In the past couple of years, a big focus for defined benefit (DB) plan sponsors has been the interest rate environment. Rising interest rates may be a reality for 2016, says Michael A. Moran, senior pension strategist at Goldman Sachs Asset Management (GSAM) in New York City.
Jeff Coons, president of Manning & Napier in Rochester, New York, agrees: “We’ve been talking a long time about what happens when the bond market gets more volatile. We will now see plan sponsors forced to address it.”
Since DB plans have a natural time horizon and duration of liabilities, fixed-income investing is to some extent in bonds, but plan sponsors must consider asset return assumptions, and a rising rate environment can be a drag on absolute returns, according to Coons. “We’ve bee talking about what can happen for a few years, but translating it into mandates for portfolios hasn’t occurred. With bond market risk more front and center, plan sponsors will have to address allocations to fixed income.”
The benefit of long-duration bonds in a falling rate environment is important to keep up with liabilities, but it will turn the other way with rising rates, Coons says. He contends there will be more focus on a Barclays-type benchmark. “We will see more active mandates and nontraditional and unconstrained bonds. As an analogy, over time equity allocations have moved from hiring managers whose performance looked a lot like their benchmarks and turned out little value to managers performing above their benchmarks. The same trend will happen with bond allocations,” he tells PLANSPONSOR.
Moran says preparing for a higher rate environment will be a catalyst for a shift to more fixed income. GSAM is seeing continued interest in unconstrained fixed-income strategies that give managers more room to address duration. In addition, they are adding one or two more fixed-income managers to their portfolios to increase fixed-income holdings from, for example, 40% today to 50% next year and 60% thereafter.NEXT: Need for more returns
With rising rates, it will probably be a tougher return environment in the next couple of years, Moran says. For many plans, this is a risk management exercise; he notes that on an aggregate basis, DB plans are about 83% funded, same as last year, so plan sponsors need return. Plan sponsors should look to shifting equity exposure to protect from downside risk; hedging and smart beta strategies are being used.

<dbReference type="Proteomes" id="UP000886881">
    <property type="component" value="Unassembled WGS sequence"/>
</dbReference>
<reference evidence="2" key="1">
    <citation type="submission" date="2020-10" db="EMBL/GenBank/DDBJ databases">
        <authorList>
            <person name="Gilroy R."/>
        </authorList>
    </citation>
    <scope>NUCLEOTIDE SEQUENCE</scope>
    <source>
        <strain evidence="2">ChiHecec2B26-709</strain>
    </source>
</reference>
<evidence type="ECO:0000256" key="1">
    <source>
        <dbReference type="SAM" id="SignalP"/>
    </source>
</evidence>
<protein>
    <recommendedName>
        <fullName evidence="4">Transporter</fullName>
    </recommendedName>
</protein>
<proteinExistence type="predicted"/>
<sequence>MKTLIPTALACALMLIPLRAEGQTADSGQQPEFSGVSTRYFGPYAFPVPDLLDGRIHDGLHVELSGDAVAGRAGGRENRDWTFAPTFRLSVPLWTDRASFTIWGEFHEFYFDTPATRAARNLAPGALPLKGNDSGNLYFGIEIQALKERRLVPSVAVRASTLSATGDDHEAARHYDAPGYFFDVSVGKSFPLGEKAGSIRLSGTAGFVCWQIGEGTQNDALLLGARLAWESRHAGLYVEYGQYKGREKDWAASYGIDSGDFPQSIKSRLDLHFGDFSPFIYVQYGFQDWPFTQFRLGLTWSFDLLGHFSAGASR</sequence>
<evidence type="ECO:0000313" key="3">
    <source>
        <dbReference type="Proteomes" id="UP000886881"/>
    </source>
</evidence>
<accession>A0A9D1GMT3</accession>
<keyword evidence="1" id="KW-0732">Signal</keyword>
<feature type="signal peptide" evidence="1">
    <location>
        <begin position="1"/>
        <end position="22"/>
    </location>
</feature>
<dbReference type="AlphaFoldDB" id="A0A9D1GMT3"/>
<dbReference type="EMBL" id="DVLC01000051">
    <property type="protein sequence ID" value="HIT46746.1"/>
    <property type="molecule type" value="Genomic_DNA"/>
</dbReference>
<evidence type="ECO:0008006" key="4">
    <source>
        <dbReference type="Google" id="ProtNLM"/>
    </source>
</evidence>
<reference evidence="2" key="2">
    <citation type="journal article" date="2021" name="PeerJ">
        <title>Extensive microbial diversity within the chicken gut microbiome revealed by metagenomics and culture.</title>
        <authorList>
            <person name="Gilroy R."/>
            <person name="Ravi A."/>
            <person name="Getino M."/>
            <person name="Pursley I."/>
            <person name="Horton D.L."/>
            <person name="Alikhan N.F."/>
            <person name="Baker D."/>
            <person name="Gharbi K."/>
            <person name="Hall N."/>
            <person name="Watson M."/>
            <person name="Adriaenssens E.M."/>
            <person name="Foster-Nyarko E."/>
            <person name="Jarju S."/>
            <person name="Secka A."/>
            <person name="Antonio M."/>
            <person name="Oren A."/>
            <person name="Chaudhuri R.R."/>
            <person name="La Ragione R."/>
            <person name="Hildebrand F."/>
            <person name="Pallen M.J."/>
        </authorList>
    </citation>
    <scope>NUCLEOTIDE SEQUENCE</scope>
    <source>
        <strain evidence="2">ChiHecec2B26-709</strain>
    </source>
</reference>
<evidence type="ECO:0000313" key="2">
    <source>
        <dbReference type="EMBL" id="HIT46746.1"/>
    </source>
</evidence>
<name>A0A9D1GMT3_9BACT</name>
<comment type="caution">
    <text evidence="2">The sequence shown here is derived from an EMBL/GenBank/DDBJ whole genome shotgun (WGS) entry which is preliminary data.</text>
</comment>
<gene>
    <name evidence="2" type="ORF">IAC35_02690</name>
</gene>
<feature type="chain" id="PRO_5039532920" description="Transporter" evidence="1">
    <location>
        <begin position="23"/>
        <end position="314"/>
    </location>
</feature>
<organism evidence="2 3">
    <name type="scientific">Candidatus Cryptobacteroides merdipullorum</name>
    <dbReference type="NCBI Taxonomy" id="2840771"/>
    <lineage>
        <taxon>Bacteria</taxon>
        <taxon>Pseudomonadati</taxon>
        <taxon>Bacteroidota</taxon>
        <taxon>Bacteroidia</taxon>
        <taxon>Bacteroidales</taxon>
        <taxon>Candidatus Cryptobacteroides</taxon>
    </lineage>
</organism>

Many corporate and public DB plans have reduced their long-term return assumptions, but it may still be a challenge to hit those, Moran predicts. He says passive management has worked for corporate plans the past couple of years, but now they need active management, or to use asset classes such as real estate, private equity or emerging market debt.
Public plans, in general, have always been more return-focused than corporate plans, as more corporate plans are closed or frozen, Moran notes. With a longer term time horizon, and many public plans not well funded, as well as the expectation of a more muted return environment, GSAM has seen them expand their use of alternative investments.
With the divergence of performance in the developing world, Coons expects plan sponsors will rebalance their portfolios to take advantage of what is growing. He notes that before and shortly after the credit crisis, there was a big push to make emerging markets a larger percentage of DB plan holdings, since that was where growth was expected to be. However, since 2011 and 2012 emerging markets have shown a dramatic underperformance, and now there are lower allocations to emerging markets across the pension universe.
“My guess is that there will be a need to rebalance to bring back some of these allocations, but the focus will be on more active mandates,” he says. Coons also notes that growth is coming from the consumer and sciences sectors, so it’s likely mandates will take advantage of emerging markets and consumer-oriented growth.NEXT: Risk transfer prompts changes in portfolios
Changes in the regulatory environment—funding relief and higher Pension Benefit Guaranty Corporation (PBGC) premiums—are enhancing risk transfer activity, either lump-sum offerings or annuitization, Moran tells PLANSPONSOR. Investment strategies can help prepare portfolios for risk transfer, and after risk transfer, liabilities will be different so portfolios will have to change.
If preparing to purchase an annuity to transfer some pension liabilities, how the plan sponsor pays for the contract will affect pricing, according to Moran. “Typically plan sponsors are paying out of plan assets, so they need to look at what securities in the portfolio are more attractive,” he says. After the transfer, since usually plan sponsors only transfer part of the plan to an annuity, plan sponsors need to change their asset allocations to match the different liability.
When offering lump sums to a group of DB plan participants, plan sponsors will be liquidating a substantial portion of their portfolios. Moran says they need to anticipate from where they will withdraw assets. “They will want to draw from the most liquid assets, so they are not paying a spread. They need to consider how this will affect the remaining portfolio after the lump-sum window.”
Moran concludes that there is always something going on in the markets, but a confluence of factors, particularly on the regulatory front, means we will see DB plan sponsors doing some different things in 2016.